While a painter might add white paint to make a nose on a face seem more three dimensional, one who is drawing might simply leave that part of the drawing surface blank and allow the color of the paper to show through.
Lines called hatchmarks made with closely set vertical and intersecting horizontal lines can be used with pencil to give the illusion of shadows, while in a painting, a dark color would completely fill a space in graduating values to represent the natural light.
A person can master drawing by using pencils, pens and ink, inked brushes and so forth, but might not be able to recreate his or her drawing in the form of a painting, because a different set of tools is required.
Paint itself, is pigment that is suspended in oil or synthetic oil or a water base, and it responds differently on the surface to which it is applied than the graphite of a pencil does.
Mastering the use of a pencil or a pen does not necessarily imply that the skilled drawer can automatically go from the pencil to the paintbrush loaded with pigment. The applications are completely different.
Another reason why an artist might be a good at drawing bad at painting is the issue of problem solving. A mistake made during a pencil drawing, for example, can usually be resolved by use of an eraser.
A mistake made in a painting, however, must be solved in a completely different way, using paint or various mediums to create texture or smoothness, as desired. They require completely different skill sets.
Good at drawing bad at painting – Wrap up!
So there you have it, you can actually be good at drawing bad at painting and still be a pretty good artist overall. You can also be bad at drawing and good at painting but what I have found is that as long as you are good at drawing, the skills needed to get better at painting are more teachable. If you are bad at drawing then it is a fundamental aspect of art that you will need in order to progress further as an artist.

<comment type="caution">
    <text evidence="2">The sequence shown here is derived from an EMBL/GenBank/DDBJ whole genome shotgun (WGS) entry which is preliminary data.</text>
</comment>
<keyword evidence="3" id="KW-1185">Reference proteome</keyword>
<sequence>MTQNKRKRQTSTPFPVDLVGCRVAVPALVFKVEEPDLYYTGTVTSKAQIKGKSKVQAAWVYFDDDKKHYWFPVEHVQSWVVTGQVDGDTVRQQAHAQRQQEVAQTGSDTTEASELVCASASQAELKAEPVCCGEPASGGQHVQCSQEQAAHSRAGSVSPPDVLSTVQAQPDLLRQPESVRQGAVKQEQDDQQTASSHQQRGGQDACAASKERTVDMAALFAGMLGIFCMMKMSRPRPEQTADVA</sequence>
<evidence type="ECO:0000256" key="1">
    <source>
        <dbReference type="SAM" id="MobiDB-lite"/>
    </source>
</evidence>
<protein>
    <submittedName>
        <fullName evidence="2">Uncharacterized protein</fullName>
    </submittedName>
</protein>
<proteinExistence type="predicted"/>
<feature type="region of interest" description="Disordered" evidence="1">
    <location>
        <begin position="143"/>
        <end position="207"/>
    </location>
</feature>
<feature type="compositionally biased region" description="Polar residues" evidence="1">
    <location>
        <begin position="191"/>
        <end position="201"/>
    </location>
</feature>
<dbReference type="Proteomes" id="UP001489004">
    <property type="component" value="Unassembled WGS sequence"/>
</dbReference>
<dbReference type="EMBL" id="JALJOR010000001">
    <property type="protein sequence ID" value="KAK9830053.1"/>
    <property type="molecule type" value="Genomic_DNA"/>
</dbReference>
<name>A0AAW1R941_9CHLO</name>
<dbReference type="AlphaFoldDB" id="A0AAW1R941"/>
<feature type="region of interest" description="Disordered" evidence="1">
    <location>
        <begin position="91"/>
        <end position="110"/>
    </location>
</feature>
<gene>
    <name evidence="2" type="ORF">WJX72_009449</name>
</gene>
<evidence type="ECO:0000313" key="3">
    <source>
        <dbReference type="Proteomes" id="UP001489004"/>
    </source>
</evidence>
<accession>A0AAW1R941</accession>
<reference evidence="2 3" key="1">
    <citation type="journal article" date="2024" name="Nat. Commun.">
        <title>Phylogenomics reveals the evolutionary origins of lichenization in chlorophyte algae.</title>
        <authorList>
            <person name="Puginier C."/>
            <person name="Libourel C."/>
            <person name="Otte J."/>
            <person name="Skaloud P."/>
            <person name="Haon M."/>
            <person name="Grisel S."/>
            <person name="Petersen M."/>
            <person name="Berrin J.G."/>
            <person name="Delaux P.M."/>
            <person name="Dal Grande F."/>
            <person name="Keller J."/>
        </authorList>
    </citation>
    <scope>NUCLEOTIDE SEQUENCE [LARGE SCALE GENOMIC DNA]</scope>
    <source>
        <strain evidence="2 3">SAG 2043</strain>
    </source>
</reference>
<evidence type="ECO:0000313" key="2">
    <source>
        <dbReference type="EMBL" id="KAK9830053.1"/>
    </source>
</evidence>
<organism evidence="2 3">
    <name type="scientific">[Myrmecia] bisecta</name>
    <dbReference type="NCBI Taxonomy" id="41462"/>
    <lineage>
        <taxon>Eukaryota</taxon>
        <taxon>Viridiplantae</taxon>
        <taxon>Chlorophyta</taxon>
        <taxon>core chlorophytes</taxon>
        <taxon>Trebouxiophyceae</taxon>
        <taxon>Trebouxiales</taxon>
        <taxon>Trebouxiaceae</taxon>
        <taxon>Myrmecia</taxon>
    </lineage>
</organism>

I hope you found Good at Drawing Bad at Painting an insightful article. Feel free to share with any of your artist friends who feel that they too are much better at drawing than painting.
Remember, art is a journey and you it is never too late to learn.
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Joseph Colella is a frustrated artist with over 40 years experience making art (who moonlights as a certified Business Analyst with over 20 years of experience in tech). While he holds a Diploma in Information Technology, in true wasted talent style he spent years trying to get into various Art degrees from the Accademia di Belle Arti (Napoli), and failed to get into the Bachelor of Arts (Fine Arts) at the University of Western Sydney. His goal is to attend the Julian Ashton School of Art at The Rocks Sydney when he retires from full time work. In his spare time, he writes for the this blog, WastedTalentInc, where he shares practical advice on art, making art, and art materials. Joseph’s art has been sold to collectors all over the world from the USA, Europe and Australasia. He is a trusted source for reliable art and copyright/fair use advice and is committed to helping his readers make informed decisions about making them a better artist.
He also loves all things watches (ok it’s an addiction) so show him some love and visit his other website https://expertdivewatch.com